As the Enlightenment wore on, the elaborations of these systems of theology took hold. Eventually, as the Enlightenment slid into irrelevance with the rise of Romanticism, the attempts to synthesize religious beliefs with science equally faded as the religion of sentimentality imported from German pietism (via Friedrich Schleiermacher) took hold in America and the Second Great Awakening in the early 19th century. The residue of fundamentalism and science in Anglo-American evangelical theology is subsequently found in the intellectual ascent to systems of theology which fundamentalist religion is built on. You must belief X, Y, Z, etc. in order to be a “true Christian” in conformity with a system of theological belief instead of a mystical and contemplative spiritual life.
While contemporary fundamentalism is often jeered, rightly and wrongly, as anti-science, the origins of fundamentalistic systematic theology isn’t actually rooted in the Bible (as often claimed) but in the attempt to synthesize biblical confessional theologies with the discoveries of Enlightenment science during the late 17th and early and mid-18th centuries. Their attempt to unite science and religion in evangelicalism ended with their established systems of theology mirroring the science of their time. Because there haven’t been any attempts at congruency and continuity since then (except in a few circles), this has given unlearned and unread contemporaries the impression that fundamentalist Protestantism is anti-science when, in actuality, as all historians know, the two were once deeply intertwined. When American Protestants, especially of a Calvinist disposition, controlled most of America’s cultural institutions (from 1620-ca.1920), there was a strong sense of comfort with religion and science. Only after science continued in its advancements and American evangelical religion ceased its attempt at synthesis with science did the rupture between religion and science in the Protestant mind commence to produce the either/or zero-sum dialectic we have today.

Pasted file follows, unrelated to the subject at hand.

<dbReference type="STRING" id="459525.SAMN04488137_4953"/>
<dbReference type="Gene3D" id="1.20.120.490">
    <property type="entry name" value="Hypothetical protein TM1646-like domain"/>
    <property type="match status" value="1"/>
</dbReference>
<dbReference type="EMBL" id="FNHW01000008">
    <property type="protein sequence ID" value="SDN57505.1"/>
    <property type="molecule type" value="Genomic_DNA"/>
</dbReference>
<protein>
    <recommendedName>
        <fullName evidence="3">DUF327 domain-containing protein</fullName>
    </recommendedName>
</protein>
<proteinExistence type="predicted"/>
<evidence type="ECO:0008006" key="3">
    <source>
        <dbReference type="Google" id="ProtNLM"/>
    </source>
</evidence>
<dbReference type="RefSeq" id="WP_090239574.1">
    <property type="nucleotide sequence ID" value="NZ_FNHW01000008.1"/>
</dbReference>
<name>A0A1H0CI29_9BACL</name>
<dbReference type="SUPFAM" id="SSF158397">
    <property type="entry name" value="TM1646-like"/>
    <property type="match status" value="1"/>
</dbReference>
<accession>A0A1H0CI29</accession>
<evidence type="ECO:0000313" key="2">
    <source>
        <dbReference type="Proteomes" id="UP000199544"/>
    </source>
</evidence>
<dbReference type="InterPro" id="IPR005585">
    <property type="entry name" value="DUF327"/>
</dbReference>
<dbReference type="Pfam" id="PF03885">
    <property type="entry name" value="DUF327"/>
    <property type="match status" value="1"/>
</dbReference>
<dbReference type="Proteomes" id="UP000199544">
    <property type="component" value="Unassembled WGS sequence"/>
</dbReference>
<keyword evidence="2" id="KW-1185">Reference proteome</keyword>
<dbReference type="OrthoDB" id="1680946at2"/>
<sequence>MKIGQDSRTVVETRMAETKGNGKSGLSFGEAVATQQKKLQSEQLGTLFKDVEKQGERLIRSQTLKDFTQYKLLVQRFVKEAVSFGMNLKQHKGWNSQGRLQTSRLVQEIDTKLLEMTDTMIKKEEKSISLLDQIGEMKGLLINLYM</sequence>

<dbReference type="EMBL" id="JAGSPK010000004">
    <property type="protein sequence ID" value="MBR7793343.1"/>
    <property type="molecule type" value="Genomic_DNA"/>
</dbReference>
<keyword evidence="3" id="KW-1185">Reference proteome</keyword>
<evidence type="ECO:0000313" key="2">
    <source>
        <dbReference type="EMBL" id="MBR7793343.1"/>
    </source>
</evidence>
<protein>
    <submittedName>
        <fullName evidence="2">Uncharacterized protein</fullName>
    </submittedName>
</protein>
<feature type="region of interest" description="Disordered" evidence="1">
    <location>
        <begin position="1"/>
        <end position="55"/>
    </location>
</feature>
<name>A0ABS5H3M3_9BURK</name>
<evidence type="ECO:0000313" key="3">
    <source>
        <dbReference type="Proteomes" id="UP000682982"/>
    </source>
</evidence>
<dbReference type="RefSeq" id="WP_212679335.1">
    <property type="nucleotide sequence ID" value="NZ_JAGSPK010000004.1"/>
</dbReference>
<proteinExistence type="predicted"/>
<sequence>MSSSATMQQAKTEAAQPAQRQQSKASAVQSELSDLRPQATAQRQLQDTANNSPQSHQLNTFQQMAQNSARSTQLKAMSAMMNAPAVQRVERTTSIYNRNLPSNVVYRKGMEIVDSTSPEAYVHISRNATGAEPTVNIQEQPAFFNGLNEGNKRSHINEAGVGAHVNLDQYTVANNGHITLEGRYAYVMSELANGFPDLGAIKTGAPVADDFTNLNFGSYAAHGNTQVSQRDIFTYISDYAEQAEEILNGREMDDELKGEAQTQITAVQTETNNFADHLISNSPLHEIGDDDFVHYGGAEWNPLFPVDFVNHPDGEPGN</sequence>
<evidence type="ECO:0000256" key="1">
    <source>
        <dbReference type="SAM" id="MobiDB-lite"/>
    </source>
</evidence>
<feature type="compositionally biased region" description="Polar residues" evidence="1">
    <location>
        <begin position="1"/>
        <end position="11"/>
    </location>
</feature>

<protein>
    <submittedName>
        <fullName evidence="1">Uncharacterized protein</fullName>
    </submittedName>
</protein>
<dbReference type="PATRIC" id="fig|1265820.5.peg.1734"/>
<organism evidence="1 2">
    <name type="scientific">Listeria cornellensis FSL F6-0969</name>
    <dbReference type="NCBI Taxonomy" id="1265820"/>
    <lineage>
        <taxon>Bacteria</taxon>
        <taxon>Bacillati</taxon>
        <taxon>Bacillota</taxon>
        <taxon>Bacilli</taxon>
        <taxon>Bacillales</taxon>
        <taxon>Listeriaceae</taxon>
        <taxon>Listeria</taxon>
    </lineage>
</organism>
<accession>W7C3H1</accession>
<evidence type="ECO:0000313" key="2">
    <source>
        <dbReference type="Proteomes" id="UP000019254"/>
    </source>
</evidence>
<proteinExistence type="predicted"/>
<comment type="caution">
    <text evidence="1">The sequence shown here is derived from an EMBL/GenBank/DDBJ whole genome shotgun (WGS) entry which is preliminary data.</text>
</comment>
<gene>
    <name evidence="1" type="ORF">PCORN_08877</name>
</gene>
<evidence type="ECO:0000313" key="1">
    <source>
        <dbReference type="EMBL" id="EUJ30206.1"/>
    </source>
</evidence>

The best history of the relationship between American Protestantism and Enlightenment science is Theodore Bozeman’s Protestants in an Age of Science: The Baconian Ideal and Antebellum American Religious Thought (1977).
Hesiod, Paul Krause in real life, is the editor-in-chief of VoegelinView. He is writer, classicist, and historian. He has written on the arts, culture, classics, literature, philosophy, religion, and history for numerous journals, magazines, and newspapers. He is the author of The Odyssey of Love and the Politics of Plato, and a contributor to the College Lecture Today and the forthcoming book Diseases, Disasters, and Political Theory. He holds master’s degrees in philosophy and religious studies (biblical studies & theology) from the University of Buckingham and Yale, and a bachelor’s degree in economics, history, and philosophy from Baldwin Wallace University.